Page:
One of the unique elements of TV is that they don’t have to market towards a specific group to buy their product, the way movies, books, or toys do, so they work to make a product that will attract as many viewers as possible across a much wider spectrum. Though children’s TV is created with children specifically in mind, the shows want to attract as many different types of children as possible. This makes studying gender patterns of characters and tales in children’s television interesting, especially when one gender becomes clearly more prominent than the other.
For my project on mashups I used every data point in the Channeling Wonder Database that is from a children’s television show and is tagged with more than one fairy tale type.
My first step in this project, which I outline in this post about my methodology, was to sort different tale types by elements like gender of main character. I expected most of the mashups would be like the Veggie Tales TV movie “Sweetpea Beauty,” which uses the stories and characters of Cinderella, Sleeping Beauty, and Snow White, three stories of European traditional origin that contain princesses, magic, and castles.
However, not all of the mashups were the types of mashups I was expecting. (Think how boring research would be if it always turned out how we thought it would!) To visualize my findings, I created the following graph visualizing the mashups as combinations of tales with female, male, or animal protagonists.
There are several trends contained in this graph. First, the female protagonists show up at a much higher rate than the male protagonists do (there’s more pink!), and are also increasing more than the male protagonists over time. As number of tales combined to create a mashup is rising over time, the number of male protagonist tales stays constant. This means as a whole, there is a higher percentage of female protagonists showing up in these mashup episodes over time.
To me, the most interesting thing about this graph is that, with the exception of two Looney Toons episodes which are made up of only animal tales, every bar has pink touching the bottom of the graph. There is not one case where only male-protagonist fairy tales are combined together, or where an animal tale and a male-protagonist tale are joined for a mash up. Why is this?
One knee-jerk explanation is that there are more common fairy tales that have girls in lead roles, but the data doesn’t support this. The top five fairy tales that are present in mash-up episodes on children’s television are (in order of frequency) Little Red Riding Hood, Cinderella, Jack & the Beanstalk, Three Little Pigs, and Three Bears. Two of these are female tales, one is male, two are animal. This diverse mix shows that it’s not a cut-and-dry “fairy tales are for girls” situation.
This prevalence of female-focused tales evident in this graph could be caused by the widespread oversimplification that princess = fairy tale, or that all fairy tales are targeted by default for girls. When TV decides to use fairy tales, they use a female tale as an access point to that tradition. I call this “the female anchor” strategy, and make the claim that these female-focused tales are chosen intentionally in order to connect the fairy tale approach to the wider fairy tale context that exists in our minds. Our assumptions about the femininity of fairy tales as a genre might be due to the Disney princess movies operating as our society’s most visible and influential fairy tales. Or, this could be caused by something even further back, the tales’ origination in the oral tradition that existed in nurseries, by kitchen fires, and in other domestic spaces that have been part of the female realm since long before anyone wrote down a single fairy tale.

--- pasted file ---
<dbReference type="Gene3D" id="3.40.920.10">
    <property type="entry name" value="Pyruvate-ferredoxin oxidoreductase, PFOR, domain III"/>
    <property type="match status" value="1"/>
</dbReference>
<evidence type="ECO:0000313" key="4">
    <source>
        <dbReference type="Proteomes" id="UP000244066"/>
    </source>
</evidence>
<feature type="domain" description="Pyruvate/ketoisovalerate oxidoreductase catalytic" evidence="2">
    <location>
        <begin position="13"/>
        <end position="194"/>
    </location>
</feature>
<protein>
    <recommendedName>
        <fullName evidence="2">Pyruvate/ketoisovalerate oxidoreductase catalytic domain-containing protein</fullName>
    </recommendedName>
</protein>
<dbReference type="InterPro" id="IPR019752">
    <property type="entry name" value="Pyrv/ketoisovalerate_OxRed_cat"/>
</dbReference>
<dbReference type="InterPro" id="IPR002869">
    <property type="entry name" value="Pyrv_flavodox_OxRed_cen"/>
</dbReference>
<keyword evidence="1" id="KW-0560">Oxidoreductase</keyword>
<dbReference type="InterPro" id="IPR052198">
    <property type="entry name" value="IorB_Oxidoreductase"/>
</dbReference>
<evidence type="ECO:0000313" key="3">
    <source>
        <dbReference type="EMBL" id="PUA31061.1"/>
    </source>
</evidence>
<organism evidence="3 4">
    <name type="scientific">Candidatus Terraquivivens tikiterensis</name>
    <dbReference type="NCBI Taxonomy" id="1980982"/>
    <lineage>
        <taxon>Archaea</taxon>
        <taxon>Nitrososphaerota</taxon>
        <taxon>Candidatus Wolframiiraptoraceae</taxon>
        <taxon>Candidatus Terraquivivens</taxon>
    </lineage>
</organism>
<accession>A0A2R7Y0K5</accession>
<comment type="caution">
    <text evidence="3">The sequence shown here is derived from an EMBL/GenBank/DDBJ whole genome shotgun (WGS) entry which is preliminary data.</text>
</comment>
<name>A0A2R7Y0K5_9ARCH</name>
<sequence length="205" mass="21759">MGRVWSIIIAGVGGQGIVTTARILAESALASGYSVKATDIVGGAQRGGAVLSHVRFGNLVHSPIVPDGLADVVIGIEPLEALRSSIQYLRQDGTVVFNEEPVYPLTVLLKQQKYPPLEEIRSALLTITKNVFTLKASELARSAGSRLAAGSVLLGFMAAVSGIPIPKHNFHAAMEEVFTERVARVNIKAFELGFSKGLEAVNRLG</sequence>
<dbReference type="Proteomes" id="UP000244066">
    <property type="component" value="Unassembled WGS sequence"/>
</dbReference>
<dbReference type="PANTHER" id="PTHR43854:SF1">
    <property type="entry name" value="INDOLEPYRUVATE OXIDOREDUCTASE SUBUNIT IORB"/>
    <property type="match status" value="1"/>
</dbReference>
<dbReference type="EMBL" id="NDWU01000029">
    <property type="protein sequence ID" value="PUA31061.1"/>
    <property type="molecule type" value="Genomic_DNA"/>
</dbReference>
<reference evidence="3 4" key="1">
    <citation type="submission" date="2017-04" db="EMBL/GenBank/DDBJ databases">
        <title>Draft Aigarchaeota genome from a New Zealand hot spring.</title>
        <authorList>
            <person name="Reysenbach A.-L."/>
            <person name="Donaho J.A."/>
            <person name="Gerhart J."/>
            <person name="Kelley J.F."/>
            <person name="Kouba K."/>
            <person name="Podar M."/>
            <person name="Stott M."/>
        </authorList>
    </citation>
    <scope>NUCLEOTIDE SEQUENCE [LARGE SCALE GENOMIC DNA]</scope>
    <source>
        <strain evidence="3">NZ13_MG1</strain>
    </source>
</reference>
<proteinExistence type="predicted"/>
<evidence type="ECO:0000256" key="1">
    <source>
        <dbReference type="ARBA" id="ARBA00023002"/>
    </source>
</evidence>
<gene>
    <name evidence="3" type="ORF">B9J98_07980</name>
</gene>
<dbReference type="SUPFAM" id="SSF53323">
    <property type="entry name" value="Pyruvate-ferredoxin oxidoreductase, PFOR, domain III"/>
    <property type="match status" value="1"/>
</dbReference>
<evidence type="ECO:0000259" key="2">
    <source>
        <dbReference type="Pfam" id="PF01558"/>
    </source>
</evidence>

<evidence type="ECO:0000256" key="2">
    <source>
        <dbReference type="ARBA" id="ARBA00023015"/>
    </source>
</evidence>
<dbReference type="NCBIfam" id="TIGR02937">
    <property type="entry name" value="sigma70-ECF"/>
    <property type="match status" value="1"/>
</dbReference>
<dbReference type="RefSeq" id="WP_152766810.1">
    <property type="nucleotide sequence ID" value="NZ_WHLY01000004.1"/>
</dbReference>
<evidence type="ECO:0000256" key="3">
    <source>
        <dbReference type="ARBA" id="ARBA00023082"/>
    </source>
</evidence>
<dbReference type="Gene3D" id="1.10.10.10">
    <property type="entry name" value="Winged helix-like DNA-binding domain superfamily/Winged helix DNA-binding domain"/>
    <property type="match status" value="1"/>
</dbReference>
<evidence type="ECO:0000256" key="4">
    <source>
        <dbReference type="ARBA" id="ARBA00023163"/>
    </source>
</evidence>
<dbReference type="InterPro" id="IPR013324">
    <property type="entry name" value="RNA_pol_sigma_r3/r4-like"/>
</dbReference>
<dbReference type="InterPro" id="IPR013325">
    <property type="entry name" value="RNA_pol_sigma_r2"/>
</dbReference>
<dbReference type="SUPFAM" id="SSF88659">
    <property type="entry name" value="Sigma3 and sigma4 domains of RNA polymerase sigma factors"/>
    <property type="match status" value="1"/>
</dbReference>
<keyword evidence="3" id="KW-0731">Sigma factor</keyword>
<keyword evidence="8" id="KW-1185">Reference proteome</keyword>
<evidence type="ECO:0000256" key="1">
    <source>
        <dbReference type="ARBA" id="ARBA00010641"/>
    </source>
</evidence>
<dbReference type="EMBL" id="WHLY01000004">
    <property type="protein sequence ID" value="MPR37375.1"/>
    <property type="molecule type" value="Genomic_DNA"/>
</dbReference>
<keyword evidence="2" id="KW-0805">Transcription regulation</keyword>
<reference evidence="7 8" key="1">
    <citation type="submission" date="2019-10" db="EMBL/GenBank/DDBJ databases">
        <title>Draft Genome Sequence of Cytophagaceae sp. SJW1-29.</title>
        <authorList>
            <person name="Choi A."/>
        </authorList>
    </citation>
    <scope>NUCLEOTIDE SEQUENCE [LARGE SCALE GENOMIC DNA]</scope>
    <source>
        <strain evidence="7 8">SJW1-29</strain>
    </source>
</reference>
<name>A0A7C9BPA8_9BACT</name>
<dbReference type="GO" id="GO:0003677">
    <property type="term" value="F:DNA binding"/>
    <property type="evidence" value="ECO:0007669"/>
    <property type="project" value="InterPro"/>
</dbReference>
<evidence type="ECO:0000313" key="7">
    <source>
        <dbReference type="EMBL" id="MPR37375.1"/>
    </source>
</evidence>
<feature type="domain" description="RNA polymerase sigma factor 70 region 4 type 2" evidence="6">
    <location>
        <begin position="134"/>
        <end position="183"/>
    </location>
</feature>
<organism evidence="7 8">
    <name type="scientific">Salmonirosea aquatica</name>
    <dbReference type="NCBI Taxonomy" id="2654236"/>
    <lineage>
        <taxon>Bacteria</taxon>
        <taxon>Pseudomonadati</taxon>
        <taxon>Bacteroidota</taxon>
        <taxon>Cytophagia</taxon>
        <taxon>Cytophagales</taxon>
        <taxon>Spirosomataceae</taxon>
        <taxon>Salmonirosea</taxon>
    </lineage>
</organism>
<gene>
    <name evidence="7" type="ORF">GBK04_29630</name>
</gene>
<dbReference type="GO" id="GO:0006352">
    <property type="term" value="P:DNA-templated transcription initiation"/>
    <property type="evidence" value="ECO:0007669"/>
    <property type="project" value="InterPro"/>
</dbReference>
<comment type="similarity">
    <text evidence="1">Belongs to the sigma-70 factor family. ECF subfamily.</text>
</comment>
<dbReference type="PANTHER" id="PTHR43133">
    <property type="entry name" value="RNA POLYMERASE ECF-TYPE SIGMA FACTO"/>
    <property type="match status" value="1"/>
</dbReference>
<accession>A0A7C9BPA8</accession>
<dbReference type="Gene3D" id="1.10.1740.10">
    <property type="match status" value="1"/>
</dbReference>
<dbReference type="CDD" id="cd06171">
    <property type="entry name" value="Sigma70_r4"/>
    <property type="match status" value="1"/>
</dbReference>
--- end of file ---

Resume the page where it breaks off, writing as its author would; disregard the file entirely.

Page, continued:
This general association between femininity and fairy tales may cause creators of television mash-up episodes to feel that they need to include at least one female protagonist in order to ground them in the fairy tale tradition. If they are going to go out on a limb and really go for it with the fairy tale thing for one episode (the vast majority of these mashups are single episodes from a series that has little to do with fairy tales at the outset), they may feel they need one female character, a recognizable one with easy-to-read iconography like Little Red Riding Hood with her red cape, in order to tie them securely to that tradition. These female protagonists are used to effectively signal to viewers “This is a fairy tale episode. Adjust your expectations accordingly.”
I offer one explanation to this pattern, but there very well could be others. This could be a pattern based in fairy tale adaptation studies, the process and conventions of creating television, or more generally creating products meant for children. In fact, the issue of children playing roles in television meant for children is the issue I’ll be discussing next in this fairy tale mashup series. If children relate better to other children on television, how will that affect how television uses fairy tales with adult or adolescent characters?